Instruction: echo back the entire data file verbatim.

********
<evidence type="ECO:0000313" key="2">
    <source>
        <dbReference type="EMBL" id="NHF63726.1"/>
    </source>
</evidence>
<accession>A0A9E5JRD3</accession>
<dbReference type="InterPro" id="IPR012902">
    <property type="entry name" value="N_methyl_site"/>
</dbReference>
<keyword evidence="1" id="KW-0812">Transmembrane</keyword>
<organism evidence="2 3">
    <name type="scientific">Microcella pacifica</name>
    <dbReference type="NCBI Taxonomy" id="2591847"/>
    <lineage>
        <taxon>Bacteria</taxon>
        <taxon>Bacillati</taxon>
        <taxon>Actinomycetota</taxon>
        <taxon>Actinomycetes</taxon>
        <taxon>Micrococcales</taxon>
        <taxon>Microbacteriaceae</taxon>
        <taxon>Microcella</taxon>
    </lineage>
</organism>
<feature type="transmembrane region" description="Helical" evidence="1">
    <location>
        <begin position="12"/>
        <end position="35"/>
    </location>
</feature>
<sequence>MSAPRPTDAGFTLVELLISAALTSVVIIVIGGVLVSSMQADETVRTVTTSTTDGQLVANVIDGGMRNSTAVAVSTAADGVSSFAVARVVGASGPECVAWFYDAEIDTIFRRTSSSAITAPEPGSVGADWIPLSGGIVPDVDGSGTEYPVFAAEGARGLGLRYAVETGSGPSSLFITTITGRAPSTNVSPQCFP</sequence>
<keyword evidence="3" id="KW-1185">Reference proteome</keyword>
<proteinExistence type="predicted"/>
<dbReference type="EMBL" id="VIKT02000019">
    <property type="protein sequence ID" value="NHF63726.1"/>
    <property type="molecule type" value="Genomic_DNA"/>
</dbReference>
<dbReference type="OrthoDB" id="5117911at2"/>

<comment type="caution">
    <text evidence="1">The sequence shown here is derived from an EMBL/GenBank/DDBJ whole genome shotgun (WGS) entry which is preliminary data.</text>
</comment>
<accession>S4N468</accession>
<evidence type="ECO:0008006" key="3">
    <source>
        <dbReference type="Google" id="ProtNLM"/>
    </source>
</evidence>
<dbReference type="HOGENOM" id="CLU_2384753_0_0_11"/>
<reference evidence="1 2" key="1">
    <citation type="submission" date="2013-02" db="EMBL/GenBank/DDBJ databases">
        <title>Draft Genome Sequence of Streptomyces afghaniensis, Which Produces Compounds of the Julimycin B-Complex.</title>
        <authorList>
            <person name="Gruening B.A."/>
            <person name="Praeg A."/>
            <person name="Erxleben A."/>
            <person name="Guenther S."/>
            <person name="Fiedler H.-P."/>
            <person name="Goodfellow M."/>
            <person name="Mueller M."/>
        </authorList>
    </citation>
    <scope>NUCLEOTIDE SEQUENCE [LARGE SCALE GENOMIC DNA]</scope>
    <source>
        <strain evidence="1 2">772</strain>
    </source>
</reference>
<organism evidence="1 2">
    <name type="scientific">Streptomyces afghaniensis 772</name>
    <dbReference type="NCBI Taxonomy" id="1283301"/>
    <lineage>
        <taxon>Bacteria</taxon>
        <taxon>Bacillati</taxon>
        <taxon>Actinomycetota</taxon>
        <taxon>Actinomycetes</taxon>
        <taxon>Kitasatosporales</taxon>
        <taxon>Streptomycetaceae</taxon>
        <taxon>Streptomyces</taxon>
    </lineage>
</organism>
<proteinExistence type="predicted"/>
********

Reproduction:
<evidence type="ECO:0000313" key="2">
    <source>
        <dbReference type="EMBL" id="NHF63726.1"/>
    </source>
</evidence>
<accession>A0A9E5JRD3</accession>
<dbReference type="InterPro" id="IPR012902">
    <property type="entry name" value="N_methyl_site"/>
</dbReference>
<keyword evidence="1" id="KW-0812">Transmembrane</keyword>
<organism evidence="2 3">
    <name type="scientific">Microcella pacifica</name>
    <dbReference type="NCBI Taxonomy" id="2591847"/>
    <lineage>
        <taxon>Bacteria</taxon>
        <taxon>Bacillati</taxon>
        <taxon>Actinomycetota</taxon>
        <taxon>Actinomycetes</taxon>
        <taxon>Micrococcales</taxon>
        <taxon>Microbacteriaceae</taxon>
        <taxon>Microcella</taxon>
    </lineage>
</organism>
<feature type="transmembrane region" description="Helical" evidence="1">
    <location>
        <begin position="12"/>
        <end position="35"/>
    </location>
</feature>
<sequence>MSAPRPTDAGFTLVELLISAALTSVVIIVIGGVLVSSMQADETVRTVTTSTTDGQLVANVIDGGMRNSTAVAVSTAADGVSSFAVARVVGASGPECVAWFYDAEIDTIFRRTSSSAITAPEPGSVGADWIPLSGGIVPDVDGSGTEYPVFAAEGARGLGLRYAVETGSGPSSLFITTITGRAPSTNVSPQCFP</sequence>
<keyword evidence="3" id="KW-1185">Reference proteome</keyword>
<proteinExistence type="predicted"/>
<dbReference type="EMBL" id="VIKT02000019">
    <property type="protein sequence ID" value="NHF63726.1"/>
    <property type="molecule type" value="Genomic_DNA"/>
</dbReference>
<dbReference type="OrthoDB" id="5117911at2"/>

<comment type="caution">
    <text evidence="1">The sequence shown here is derived from an EMBL/GenBank/DDBJ whole genome shotgun (WGS) entry which is preliminary data.</text>
</comment>
<accession>S4N468</accession>
<evidence type="ECO:0008006" key="3">
    <source>
        <dbReference type="Google" id="ProtNLM"/>
    </source>
</evidence>
<dbReference type="HOGENOM" id="CLU_2384753_0_0_11"/>
<reference evidence="1 2" key="1">
    <citation type="submission" date="2013-02" db="EMBL/GenBank/DDBJ databases">
        <title>Draft Genome Sequence of Streptomyces afghaniensis, Which Produces Compounds of the Julimycin B-Complex.</title>
        <authorList>
            <person name="Gruening B.A."/>
            <person name="Praeg A."/>
            <person name="Erxleben A."/>
            <person name="Guenther S."/>
            <person name="Fiedler H.-P."/>
            <person name="Goodfellow M."/>
            <person name="Mueller M."/>
        </authorList>
    </citation>
    <scope>NUCLEOTIDE SEQUENCE [LARGE SCALE GENOMIC DNA]</scope>
    <source>
        <strain evidence="1 2">772</strain>
    </source>
</reference>
<organism evidence="1 2">
    <name type="scientific">Streptomyces afghaniensis 772</name>
    <dbReference type="NCBI Taxonomy" id="1283301"/>
    <lineage>
        <taxon>Bacteria</taxon>
        <taxon>Bacillati</taxon>
        <taxon>Actinomycetota</taxon>
        <taxon>Actinomycetes</taxon>
        <taxon>Kitasatosporales</taxon>
        <taxon>Streptomycetaceae</taxon>
        <taxon>Streptomyces</taxon>
    </lineage>
</organism>
<proteinExistence type="predicted"/>